Finally, after a particularly frustrating morning making breakfast for 4 kids and two adults and things not going well, the toaster oven once again started the fire alarm shrieking and my nerves gave out utterly and completely. I took the damn thing and tossed it into the garage, raised my hands and with Scarlett O’Hara-like drama, promised myself and my deity that I’d never toast with it again!

After all, if I have to stand there and watch it why not just toast it over the open flame of the gas range. Might as well, at least until I could find a toaster-oven that “popped” like a traditional toaster. I could actually see the romance in it. We were like toast pioneers. The stories we could tell about our toast on the stove. I was positively giddy with it all.

Then the inlaws came to visit. Yes, I have a (gulp) mother–in-law. She who is a critic of one-sided toast and gives her son a certain look when he says he prefers it.

You know the look. The “got those low-class genes from your father” look and then she follows that with a nose in the air “I like my toast toasted” as though any other manner of toast is less than what people of proper breeding would eat.

I hadn’t given her reaction any thought since mother-in-law, from the time I have known her has always had a regular breakfast consisting of a glass of orange juice, shredded wheat, sliced banana, 1% milk and coffee. Every. Single. Day.
Toast is, of course reserved for fine and rare occasions.

I never counted on the tragedy, indeed the horror, faced by my mother-in-law when she realised that there was no toast option for her anymore at our home. Horrors! She wouldn’t be eating “campfire toast” Shudder.

A few days later (at a department store I intensely dislike) I was pressured by the same mother-in-law into buying a regular pop-up toaster. Once again stainless steel. Not a toaster oven. Not what the mister and I had discussed we would buy eventually when we had enough money and time to shop around. But I consoled myself that it, at least had a bagel option which meant we wouldn’t have to do without one-sided toast.

The damn thing cost more than I would have spent but hell, that woman wouldn’t shut up. We had to have a toaster. You can’t not have a toaster. She had to have toast. She couldn’t go the week without toast. She couldn’t eat campfire toast. A better woman would have resisted. A lesser woman would have concussed her with a blender in the aisle of Walmart.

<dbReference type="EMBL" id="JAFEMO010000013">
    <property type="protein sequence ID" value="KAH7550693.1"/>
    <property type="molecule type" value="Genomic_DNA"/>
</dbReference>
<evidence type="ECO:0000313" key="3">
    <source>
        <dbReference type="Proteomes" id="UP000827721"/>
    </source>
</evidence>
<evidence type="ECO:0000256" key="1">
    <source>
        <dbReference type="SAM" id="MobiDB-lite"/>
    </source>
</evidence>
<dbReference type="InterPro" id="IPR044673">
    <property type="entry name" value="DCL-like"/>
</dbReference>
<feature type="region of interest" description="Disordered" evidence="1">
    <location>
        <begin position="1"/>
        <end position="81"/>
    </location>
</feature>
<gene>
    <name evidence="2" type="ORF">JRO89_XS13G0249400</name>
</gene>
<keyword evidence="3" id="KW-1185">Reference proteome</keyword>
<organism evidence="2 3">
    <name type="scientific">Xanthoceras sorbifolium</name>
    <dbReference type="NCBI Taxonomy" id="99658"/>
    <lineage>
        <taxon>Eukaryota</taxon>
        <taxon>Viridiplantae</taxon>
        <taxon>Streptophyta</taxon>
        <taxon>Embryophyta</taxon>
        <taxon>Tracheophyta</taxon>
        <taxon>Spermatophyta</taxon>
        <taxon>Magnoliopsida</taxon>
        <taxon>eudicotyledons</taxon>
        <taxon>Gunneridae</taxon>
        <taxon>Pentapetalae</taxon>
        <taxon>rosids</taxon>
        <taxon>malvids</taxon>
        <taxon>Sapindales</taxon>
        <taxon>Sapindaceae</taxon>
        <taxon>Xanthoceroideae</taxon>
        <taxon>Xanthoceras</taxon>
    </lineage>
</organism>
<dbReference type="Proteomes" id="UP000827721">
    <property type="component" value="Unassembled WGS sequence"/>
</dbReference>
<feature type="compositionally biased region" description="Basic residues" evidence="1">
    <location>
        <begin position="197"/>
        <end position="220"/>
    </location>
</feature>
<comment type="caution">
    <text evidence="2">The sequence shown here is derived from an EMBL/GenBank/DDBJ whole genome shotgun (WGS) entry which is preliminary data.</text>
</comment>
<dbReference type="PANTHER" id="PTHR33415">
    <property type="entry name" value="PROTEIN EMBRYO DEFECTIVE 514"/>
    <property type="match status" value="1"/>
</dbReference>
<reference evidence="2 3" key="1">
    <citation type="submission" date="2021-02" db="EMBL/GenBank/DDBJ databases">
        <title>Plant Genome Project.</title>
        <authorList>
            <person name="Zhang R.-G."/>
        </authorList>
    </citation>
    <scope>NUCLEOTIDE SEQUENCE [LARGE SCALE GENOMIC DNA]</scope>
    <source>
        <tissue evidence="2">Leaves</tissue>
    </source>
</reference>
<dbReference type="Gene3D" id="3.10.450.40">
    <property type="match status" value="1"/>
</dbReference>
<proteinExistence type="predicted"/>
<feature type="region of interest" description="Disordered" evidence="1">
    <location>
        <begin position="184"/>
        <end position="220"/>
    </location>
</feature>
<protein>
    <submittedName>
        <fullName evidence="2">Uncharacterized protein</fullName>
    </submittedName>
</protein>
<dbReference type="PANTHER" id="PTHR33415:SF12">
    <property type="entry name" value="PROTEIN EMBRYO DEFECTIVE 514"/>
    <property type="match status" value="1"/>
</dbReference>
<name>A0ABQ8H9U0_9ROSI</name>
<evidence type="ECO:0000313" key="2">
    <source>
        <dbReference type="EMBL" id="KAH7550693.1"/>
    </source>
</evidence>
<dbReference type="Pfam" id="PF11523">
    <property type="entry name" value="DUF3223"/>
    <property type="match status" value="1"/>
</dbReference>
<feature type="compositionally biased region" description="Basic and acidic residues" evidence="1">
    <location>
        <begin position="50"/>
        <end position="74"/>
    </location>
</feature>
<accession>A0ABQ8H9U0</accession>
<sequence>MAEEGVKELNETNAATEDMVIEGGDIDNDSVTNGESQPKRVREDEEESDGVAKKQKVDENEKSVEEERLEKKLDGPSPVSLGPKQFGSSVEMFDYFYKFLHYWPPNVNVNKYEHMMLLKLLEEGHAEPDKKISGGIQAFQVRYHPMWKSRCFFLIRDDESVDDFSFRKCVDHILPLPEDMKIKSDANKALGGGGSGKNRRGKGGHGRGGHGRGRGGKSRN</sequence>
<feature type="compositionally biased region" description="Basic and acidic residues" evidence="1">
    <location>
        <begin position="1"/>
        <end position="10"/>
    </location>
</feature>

But me, being generally Zen and somewhat mindful, took a deep cleansing breath, swallowed my true feelings and bought the damned toaster.

Yep. Toast is complicated. And always in the back of my mind was the little thought that my mister would probably prefer the flexibility of the toaster oven. But he’d understand and he did. I thought.

Until a few weeks ago when, while making breakfast my dear Mister wanted poached eggs. And says he “when I have poached eggs I like my bread toasted on both sides”

Thud.

So after I came to and put some ice on my head,I made him poached eggs on two-sided toast and medicated, um, I mean, meditated my way through. As I said I am nothing if not Zen.

And now my friends we come to this morning. Once again I am making breakfast for my dear mister. He wants poached eggs. I had already made the toast. “If I knew you wanted your eggs poached I would have made two-sided toast for you” while I set about poaching his eggs.

“Well actually, if you are making them in the toaster might as well always make them two-sided”
I was floored.

I somehow said in a very calm voice (you know-Zen) “you mean that you think there is a difference between one-sided toast in a toaster oven and a regular toaster?’

“Oh, yeah” he answers.

And that, my dear friends is when I quit making toast. It’s just too complicated. One-sided or two sided. The nut didn't fall far from the mother-in-law tree it appears.

Maybe I was being a tad sensitive. Maybe you think I acted a bit rash. Maybe I did. But when toast becomes subject to IS9000 specifications and quality control it gets a bit difficult to carry on.

I also feel the need to explain that in addition to the toaster/toaster-oven requirements there are further toast specifications.

For example with regard to butter or margarine, he’s fine with either but don’t put margarine on some and butter on others because that’s a transition he finds difficult.

It’s a real dilemma if you are suddenly out of one or the other. Do I leave it blank? Do I not tell him and cross my fingers? Do I use two plates? Maybe put the buttered toast on one and margarined toast on the other. (The latter being what I chose to do when that rare occasion occurs) I have taken to stalking the grocery store flyers for sales on Parkay so that we always have matching toast.